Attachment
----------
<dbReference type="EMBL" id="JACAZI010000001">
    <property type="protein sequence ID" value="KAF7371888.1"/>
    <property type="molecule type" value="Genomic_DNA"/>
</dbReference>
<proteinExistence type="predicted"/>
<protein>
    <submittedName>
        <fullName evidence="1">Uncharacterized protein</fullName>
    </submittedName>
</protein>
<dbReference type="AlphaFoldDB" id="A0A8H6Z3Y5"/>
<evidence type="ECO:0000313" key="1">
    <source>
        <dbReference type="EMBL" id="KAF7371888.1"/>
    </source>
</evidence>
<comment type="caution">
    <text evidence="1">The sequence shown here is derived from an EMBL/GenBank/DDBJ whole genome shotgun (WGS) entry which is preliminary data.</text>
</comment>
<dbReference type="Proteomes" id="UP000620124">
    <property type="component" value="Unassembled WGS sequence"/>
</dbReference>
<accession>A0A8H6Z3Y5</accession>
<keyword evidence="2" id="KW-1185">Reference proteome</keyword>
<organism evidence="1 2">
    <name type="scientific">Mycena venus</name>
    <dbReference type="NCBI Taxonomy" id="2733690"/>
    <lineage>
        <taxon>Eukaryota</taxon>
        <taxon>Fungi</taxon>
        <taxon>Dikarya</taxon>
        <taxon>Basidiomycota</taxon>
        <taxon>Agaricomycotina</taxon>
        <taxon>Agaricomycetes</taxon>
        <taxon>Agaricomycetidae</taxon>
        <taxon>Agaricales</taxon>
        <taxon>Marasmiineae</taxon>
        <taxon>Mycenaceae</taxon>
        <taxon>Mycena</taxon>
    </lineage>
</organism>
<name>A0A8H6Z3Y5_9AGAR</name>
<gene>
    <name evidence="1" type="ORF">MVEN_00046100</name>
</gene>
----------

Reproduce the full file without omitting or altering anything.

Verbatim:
<dbReference type="EMBL" id="JACAZI010000001">
    <property type="protein sequence ID" value="KAF7371888.1"/>
    <property type="molecule type" value="Genomic_DNA"/>
</dbReference>
<proteinExistence type="predicted"/>
<protein>
    <submittedName>
        <fullName evidence="1">Uncharacterized protein</fullName>
    </submittedName>
</protein>
<dbReference type="AlphaFoldDB" id="A0A8H6Z3Y5"/>
<evidence type="ECO:0000313" key="1">
    <source>
        <dbReference type="EMBL" id="KAF7371888.1"/>
    </source>
</evidence>
<comment type="caution">
    <text evidence="1">The sequence shown here is derived from an EMBL/GenBank/DDBJ whole genome shotgun (WGS) entry which is preliminary data.</text>
</comment>
<dbReference type="Proteomes" id="UP000620124">
    <property type="component" value="Unassembled WGS sequence"/>
</dbReference>
<accession>A0A8H6Z3Y5</accession>
<keyword evidence="2" id="KW-1185">Reference proteome</keyword>
<organism evidence="1 2">
    <name type="scientific">Mycena venus</name>
    <dbReference type="NCBI Taxonomy" id="2733690"/>
    <lineage>
        <taxon>Eukaryota</taxon>
        <taxon>Fungi</taxon>
        <taxon>Dikarya</taxon>
        <taxon>Basidiomycota</taxon>
        <taxon>Agaricomycotina</taxon>
        <taxon>Agaricomycetes</taxon>
        <taxon>Agaricomycetidae</taxon>
        <taxon>Agaricales</taxon>
        <taxon>Marasmiineae</taxon>
        <taxon>Mycenaceae</taxon>
        <taxon>Mycena</taxon>
    </lineage>
</organism>
<name>A0A8H6Z3Y5_9AGAR</name>
<gene>
    <name evidence="1" type="ORF">MVEN_00046100</name>
</gene>